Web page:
1. I think my question was how after one 20 minute observation someone is rated good? Surely we are all capable of all gradings, sometimes in one day! The attempt is to raise our performance in all lessons, by admitting that fact. Many small adjustments of improvement will hopefully do this

  1. We are at the start of this process and I am pleased that I have something like this to share with our Middle Leaders. One of the immediate benefits of our approach was to have a week of drop ins during which staff were observed doing what they normally do. This has had a very positive effect as they were no longer planning show lessons and we saw the real qualities of practice in our school. We also linked the feedback to teacher standards without grading but gave recommendations for improvement.
    Thanks for this blog post. It has given me much to reflect on.

  2. We are trying similar ideas up on the north-west coast using the NTEN learning study and our own ideas. I tried to explain in our parent’s blog- and feel that reflections after the lesson have been much more valuable for all involved in the process. We have never used unannounced obs in any case and I guess that removing grades and using a criteria developed by the staff based on what they feel is important in their lessons was the obvious next step. They are professionals who should be trusted- and their criteria is aspirational and rigorous-not a soft touch!

    To try to support the idea of thinking in terms of how our individual teachers can consider their individual contribution to whole school learning and teaching beyond a one-off lesson grade, I came up with a jokey quiz for our Sept Hope they open! Not too subtle but it made its point and during an obs feedback this week which hadn’t gone well and with a colleague who always finds formal obs difficult, I was able to use the Super Teacher ideas to comment positively about all the contributions they make on a consistent day to day basis to great learning and teaching.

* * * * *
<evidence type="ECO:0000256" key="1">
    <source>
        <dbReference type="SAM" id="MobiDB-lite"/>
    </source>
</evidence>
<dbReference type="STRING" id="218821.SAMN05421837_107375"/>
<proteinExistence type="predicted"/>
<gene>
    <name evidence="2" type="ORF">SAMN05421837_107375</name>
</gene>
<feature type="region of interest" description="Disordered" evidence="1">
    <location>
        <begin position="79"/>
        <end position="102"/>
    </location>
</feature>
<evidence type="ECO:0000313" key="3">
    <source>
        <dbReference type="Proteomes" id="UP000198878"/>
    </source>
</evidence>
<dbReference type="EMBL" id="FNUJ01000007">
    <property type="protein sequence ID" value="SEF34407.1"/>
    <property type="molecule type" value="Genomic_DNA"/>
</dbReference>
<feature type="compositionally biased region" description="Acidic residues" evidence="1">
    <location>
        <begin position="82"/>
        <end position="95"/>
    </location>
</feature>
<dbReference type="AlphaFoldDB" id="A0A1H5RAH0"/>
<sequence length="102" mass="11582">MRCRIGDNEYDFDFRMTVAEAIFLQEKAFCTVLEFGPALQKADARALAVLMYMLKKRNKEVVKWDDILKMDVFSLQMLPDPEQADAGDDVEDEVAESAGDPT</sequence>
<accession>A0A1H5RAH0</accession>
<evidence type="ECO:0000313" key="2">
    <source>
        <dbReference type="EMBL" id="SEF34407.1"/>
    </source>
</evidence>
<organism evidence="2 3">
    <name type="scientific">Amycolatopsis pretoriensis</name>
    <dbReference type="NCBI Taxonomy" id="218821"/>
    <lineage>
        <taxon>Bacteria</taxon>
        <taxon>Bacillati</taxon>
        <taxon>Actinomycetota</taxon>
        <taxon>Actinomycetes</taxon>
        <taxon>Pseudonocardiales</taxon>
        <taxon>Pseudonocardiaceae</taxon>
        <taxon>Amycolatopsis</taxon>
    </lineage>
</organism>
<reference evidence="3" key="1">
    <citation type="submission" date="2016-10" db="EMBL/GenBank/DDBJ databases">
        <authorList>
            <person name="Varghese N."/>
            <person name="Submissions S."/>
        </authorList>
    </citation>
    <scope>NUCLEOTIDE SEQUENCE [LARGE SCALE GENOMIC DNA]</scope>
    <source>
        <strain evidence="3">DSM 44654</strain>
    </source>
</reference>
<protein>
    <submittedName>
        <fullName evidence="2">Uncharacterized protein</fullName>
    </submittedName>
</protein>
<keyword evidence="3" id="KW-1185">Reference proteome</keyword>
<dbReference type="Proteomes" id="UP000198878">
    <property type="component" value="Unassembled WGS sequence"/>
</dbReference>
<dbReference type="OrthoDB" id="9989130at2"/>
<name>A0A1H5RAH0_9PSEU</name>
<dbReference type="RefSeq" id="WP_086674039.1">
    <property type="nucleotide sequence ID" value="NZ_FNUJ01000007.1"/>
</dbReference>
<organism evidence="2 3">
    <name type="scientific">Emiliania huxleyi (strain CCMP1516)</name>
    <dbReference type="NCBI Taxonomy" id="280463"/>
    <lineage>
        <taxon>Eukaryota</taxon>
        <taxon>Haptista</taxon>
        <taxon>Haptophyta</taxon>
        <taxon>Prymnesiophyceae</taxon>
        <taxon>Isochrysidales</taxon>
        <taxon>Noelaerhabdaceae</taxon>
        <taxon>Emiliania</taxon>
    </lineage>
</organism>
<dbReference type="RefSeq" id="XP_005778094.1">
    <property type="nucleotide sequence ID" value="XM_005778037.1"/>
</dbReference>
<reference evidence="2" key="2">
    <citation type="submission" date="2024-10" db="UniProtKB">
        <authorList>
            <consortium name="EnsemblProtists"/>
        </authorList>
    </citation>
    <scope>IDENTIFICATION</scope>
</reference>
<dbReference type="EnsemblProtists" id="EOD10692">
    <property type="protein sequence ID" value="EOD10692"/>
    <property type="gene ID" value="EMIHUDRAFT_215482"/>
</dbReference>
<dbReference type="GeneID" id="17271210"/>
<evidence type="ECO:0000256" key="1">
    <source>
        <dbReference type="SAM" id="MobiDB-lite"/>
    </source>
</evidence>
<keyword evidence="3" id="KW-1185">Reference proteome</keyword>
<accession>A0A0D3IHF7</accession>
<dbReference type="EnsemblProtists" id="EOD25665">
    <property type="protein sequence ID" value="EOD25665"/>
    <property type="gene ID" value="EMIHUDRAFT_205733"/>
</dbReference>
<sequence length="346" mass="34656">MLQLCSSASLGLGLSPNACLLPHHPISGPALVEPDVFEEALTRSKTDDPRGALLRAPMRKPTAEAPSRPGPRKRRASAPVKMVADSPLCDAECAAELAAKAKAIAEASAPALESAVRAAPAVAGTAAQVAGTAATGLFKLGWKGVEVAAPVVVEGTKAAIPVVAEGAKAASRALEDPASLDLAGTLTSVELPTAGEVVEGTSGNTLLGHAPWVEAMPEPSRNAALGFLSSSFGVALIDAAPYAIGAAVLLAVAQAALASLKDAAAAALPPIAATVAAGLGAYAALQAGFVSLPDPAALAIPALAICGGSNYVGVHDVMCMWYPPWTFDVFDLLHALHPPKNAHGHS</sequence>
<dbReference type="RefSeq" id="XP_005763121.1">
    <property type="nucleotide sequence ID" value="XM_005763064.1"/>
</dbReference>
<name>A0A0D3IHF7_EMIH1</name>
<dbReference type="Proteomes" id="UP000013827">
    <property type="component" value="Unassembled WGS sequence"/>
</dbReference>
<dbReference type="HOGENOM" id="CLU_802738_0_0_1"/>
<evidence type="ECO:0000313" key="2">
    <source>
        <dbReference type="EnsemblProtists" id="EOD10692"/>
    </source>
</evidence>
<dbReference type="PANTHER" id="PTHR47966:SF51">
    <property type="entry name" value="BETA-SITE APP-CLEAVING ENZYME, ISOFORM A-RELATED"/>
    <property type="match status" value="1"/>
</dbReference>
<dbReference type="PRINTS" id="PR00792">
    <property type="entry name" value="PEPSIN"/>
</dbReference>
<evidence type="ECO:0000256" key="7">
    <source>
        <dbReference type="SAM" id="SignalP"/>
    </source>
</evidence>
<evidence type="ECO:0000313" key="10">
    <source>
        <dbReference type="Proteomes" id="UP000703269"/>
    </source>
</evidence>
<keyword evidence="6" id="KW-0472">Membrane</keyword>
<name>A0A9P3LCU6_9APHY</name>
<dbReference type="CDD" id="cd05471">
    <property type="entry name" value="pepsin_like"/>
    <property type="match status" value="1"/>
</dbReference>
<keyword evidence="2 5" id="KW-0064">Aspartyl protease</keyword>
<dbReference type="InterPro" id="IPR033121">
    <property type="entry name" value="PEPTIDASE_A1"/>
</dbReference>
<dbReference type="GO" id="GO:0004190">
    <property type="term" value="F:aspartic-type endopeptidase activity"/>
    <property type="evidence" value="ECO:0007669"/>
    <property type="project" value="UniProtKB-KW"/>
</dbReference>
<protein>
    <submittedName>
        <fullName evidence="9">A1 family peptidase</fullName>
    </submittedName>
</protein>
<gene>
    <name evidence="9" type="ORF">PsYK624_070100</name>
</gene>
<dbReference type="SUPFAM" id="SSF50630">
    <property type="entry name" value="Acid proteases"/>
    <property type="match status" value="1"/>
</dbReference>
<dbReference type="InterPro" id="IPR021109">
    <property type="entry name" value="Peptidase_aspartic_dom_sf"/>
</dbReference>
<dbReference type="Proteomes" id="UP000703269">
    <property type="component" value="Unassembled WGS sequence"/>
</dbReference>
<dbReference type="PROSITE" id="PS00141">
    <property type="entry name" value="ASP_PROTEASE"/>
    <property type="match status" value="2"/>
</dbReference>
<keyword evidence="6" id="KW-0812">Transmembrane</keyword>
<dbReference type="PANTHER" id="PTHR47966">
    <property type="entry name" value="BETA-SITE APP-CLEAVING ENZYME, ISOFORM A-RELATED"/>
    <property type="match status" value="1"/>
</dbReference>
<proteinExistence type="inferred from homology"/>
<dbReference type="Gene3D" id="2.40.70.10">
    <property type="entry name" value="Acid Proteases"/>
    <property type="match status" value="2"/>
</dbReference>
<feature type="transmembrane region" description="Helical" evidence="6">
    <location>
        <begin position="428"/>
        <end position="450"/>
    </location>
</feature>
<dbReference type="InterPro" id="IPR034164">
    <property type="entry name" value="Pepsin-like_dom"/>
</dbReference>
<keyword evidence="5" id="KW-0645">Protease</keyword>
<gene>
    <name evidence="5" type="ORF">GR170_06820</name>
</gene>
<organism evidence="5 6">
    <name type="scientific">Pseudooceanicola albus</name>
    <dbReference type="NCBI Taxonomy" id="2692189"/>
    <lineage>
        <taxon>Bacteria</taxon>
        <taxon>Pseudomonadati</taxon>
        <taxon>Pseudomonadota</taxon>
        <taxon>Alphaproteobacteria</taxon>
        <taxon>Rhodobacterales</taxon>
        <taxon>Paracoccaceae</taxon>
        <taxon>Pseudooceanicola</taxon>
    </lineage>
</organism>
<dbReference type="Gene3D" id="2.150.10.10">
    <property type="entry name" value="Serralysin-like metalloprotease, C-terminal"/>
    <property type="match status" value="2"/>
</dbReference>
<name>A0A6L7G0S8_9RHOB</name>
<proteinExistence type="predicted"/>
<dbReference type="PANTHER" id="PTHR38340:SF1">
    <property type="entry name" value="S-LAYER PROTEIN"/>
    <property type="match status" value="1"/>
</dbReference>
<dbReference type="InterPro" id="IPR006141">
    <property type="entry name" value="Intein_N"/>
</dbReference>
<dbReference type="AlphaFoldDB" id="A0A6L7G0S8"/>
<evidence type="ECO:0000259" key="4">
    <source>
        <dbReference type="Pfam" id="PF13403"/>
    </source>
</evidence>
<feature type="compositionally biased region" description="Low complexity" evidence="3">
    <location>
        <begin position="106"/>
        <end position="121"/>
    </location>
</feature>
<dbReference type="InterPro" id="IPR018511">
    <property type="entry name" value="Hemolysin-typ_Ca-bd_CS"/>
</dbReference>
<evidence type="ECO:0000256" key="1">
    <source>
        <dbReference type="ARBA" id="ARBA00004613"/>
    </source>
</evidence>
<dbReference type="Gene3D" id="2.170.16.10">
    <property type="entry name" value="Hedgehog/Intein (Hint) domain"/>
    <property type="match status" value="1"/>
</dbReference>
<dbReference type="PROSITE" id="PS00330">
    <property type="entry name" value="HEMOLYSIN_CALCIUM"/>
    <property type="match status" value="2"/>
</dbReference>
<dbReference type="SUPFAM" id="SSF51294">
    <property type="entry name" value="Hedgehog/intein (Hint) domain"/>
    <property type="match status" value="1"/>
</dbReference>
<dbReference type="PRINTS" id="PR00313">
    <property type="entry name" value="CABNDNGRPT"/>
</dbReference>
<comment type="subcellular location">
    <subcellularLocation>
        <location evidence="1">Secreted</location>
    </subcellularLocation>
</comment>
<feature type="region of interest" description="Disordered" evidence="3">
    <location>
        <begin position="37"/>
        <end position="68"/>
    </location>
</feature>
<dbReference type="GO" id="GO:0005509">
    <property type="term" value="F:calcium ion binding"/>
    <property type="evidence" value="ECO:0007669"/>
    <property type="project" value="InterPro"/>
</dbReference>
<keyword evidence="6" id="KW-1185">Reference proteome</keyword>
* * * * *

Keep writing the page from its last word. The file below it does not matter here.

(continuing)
I read that Wroxham school [Alison Peacock] had shown Ofsted a portfolio of lesson conversations rather than grades-I hope to do the same and use appraisals, lesson study, book monitoring, CPD, exam residuals and student learning walks info to provide the inspectors with a much more detailed analysis of the quality of teaching than 3 years worth of lesson grades. I didn’t have the bottle to refuse their request last year and had to work hard to convince them that our lesson obs giving choices of who you are watched with and learning walks which talk to the students about their learning rather than watch the teaching [also told when I am coming so they can prepare] were rigorous enough. I was saved by my colleagues teaching fantastically!

    Good luck with your quest.